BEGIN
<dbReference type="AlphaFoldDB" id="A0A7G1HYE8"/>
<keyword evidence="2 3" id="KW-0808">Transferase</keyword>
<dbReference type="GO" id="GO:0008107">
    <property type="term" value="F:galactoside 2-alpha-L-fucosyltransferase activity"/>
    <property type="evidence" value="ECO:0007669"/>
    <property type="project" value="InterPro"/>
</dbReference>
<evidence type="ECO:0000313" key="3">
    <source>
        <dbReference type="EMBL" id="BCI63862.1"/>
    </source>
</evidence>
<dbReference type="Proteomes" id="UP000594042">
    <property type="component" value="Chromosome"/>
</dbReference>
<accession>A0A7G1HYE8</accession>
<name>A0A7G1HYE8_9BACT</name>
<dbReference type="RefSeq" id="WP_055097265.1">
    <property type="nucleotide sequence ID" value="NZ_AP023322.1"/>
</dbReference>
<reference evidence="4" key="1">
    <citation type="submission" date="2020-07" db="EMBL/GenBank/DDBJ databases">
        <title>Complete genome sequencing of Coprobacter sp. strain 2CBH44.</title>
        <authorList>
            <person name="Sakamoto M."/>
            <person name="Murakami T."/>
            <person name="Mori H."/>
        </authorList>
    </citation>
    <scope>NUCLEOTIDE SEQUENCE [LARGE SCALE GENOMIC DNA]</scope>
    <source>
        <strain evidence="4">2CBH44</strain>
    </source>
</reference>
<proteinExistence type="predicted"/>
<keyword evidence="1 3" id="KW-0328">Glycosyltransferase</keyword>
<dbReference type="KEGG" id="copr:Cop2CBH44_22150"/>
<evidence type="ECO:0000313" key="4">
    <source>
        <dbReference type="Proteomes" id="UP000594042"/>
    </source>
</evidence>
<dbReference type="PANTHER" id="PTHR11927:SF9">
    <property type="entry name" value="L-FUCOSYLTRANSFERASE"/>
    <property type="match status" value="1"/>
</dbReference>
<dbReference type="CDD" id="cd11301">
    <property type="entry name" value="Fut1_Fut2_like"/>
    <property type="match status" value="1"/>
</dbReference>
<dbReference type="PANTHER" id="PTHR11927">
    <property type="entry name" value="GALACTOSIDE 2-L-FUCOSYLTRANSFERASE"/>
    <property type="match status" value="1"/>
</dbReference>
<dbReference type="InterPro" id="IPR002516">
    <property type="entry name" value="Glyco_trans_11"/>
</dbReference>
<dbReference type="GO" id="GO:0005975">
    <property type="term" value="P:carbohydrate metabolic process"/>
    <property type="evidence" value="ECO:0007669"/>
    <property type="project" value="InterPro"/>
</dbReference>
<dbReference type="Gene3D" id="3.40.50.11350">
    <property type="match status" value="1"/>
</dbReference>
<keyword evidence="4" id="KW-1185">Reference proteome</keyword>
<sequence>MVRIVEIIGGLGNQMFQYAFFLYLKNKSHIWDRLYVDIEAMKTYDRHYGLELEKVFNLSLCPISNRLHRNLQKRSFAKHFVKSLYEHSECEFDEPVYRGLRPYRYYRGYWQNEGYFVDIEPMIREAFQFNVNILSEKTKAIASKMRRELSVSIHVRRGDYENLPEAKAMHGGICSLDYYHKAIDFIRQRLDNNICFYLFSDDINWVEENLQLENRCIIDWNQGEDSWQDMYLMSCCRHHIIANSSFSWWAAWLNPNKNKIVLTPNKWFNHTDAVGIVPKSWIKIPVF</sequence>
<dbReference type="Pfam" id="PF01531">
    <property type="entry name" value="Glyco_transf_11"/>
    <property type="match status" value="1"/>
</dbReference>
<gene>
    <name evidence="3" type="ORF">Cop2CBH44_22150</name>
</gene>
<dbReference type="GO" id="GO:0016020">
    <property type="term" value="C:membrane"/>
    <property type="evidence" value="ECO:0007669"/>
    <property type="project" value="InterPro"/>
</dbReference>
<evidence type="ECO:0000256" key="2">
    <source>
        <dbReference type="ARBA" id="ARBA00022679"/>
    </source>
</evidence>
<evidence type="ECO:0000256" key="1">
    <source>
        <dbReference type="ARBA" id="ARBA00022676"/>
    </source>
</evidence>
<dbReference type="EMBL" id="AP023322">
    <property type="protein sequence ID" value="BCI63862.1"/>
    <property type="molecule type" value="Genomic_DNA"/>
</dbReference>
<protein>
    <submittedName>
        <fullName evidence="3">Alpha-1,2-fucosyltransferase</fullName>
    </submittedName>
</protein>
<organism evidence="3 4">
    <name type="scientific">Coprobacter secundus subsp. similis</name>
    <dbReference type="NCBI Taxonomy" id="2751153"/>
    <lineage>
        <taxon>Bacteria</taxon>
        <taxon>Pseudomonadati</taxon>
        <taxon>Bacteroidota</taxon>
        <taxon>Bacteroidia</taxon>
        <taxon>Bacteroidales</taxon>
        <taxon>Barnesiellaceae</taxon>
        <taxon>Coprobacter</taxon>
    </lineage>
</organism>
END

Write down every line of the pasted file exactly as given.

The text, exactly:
<dbReference type="AlphaFoldDB" id="A0A7G1HYE8"/>
<keyword evidence="2 3" id="KW-0808">Transferase</keyword>
<dbReference type="GO" id="GO:0008107">
    <property type="term" value="F:galactoside 2-alpha-L-fucosyltransferase activity"/>
    <property type="evidence" value="ECO:0007669"/>
    <property type="project" value="InterPro"/>
</dbReference>
<evidence type="ECO:0000313" key="3">
    <source>
        <dbReference type="EMBL" id="BCI63862.1"/>
    </source>
</evidence>
<dbReference type="Proteomes" id="UP000594042">
    <property type="component" value="Chromosome"/>
</dbReference>
<accession>A0A7G1HYE8</accession>
<name>A0A7G1HYE8_9BACT</name>
<dbReference type="RefSeq" id="WP_055097265.1">
    <property type="nucleotide sequence ID" value="NZ_AP023322.1"/>
</dbReference>
<reference evidence="4" key="1">
    <citation type="submission" date="2020-07" db="EMBL/GenBank/DDBJ databases">
        <title>Complete genome sequencing of Coprobacter sp. strain 2CBH44.</title>
        <authorList>
            <person name="Sakamoto M."/>
            <person name="Murakami T."/>
            <person name="Mori H."/>
        </authorList>
    </citation>
    <scope>NUCLEOTIDE SEQUENCE [LARGE SCALE GENOMIC DNA]</scope>
    <source>
        <strain evidence="4">2CBH44</strain>
    </source>
</reference>
<proteinExistence type="predicted"/>
<keyword evidence="1 3" id="KW-0328">Glycosyltransferase</keyword>
<dbReference type="KEGG" id="copr:Cop2CBH44_22150"/>
<evidence type="ECO:0000313" key="4">
    <source>
        <dbReference type="Proteomes" id="UP000594042"/>
    </source>
</evidence>
<dbReference type="PANTHER" id="PTHR11927:SF9">
    <property type="entry name" value="L-FUCOSYLTRANSFERASE"/>
    <property type="match status" value="1"/>
</dbReference>
<dbReference type="CDD" id="cd11301">
    <property type="entry name" value="Fut1_Fut2_like"/>
    <property type="match status" value="1"/>
</dbReference>
<dbReference type="PANTHER" id="PTHR11927">
    <property type="entry name" value="GALACTOSIDE 2-L-FUCOSYLTRANSFERASE"/>
    <property type="match status" value="1"/>
</dbReference>
<dbReference type="InterPro" id="IPR002516">
    <property type="entry name" value="Glyco_trans_11"/>
</dbReference>
<dbReference type="GO" id="GO:0005975">
    <property type="term" value="P:carbohydrate metabolic process"/>
    <property type="evidence" value="ECO:0007669"/>
    <property type="project" value="InterPro"/>
</dbReference>
<dbReference type="Gene3D" id="3.40.50.11350">
    <property type="match status" value="1"/>
</dbReference>
<keyword evidence="4" id="KW-1185">Reference proteome</keyword>
<sequence>MVRIVEIIGGLGNQMFQYAFFLYLKNKSHIWDRLYVDIEAMKTYDRHYGLELEKVFNLSLCPISNRLHRNLQKRSFAKHFVKSLYEHSECEFDEPVYRGLRPYRYYRGYWQNEGYFVDIEPMIREAFQFNVNILSEKTKAIASKMRRELSVSIHVRRGDYENLPEAKAMHGGICSLDYYHKAIDFIRQRLDNNICFYLFSDDINWVEENLQLENRCIIDWNQGEDSWQDMYLMSCCRHHIIANSSFSWWAAWLNPNKNKIVLTPNKWFNHTDAVGIVPKSWIKIPVF</sequence>
<dbReference type="Pfam" id="PF01531">
    <property type="entry name" value="Glyco_transf_11"/>
    <property type="match status" value="1"/>
</dbReference>
<gene>
    <name evidence="3" type="ORF">Cop2CBH44_22150</name>
</gene>
<dbReference type="GO" id="GO:0016020">
    <property type="term" value="C:membrane"/>
    <property type="evidence" value="ECO:0007669"/>
    <property type="project" value="InterPro"/>
</dbReference>
<evidence type="ECO:0000256" key="2">
    <source>
        <dbReference type="ARBA" id="ARBA00022679"/>
    </source>
</evidence>
<evidence type="ECO:0000256" key="1">
    <source>
        <dbReference type="ARBA" id="ARBA00022676"/>
    </source>
</evidence>
<dbReference type="EMBL" id="AP023322">
    <property type="protein sequence ID" value="BCI63862.1"/>
    <property type="molecule type" value="Genomic_DNA"/>
</dbReference>
<protein>
    <submittedName>
        <fullName evidence="3">Alpha-1,2-fucosyltransferase</fullName>
    </submittedName>
</protein>
<organism evidence="3 4">
    <name type="scientific">Coprobacter secundus subsp. similis</name>
    <dbReference type="NCBI Taxonomy" id="2751153"/>
    <lineage>
        <taxon>Bacteria</taxon>
        <taxon>Pseudomonadati</taxon>
        <taxon>Bacteroidota</taxon>
        <taxon>Bacteroidia</taxon>
        <taxon>Bacteroidales</taxon>
        <taxon>Barnesiellaceae</taxon>
        <taxon>Coprobacter</taxon>
    </lineage>
</organism>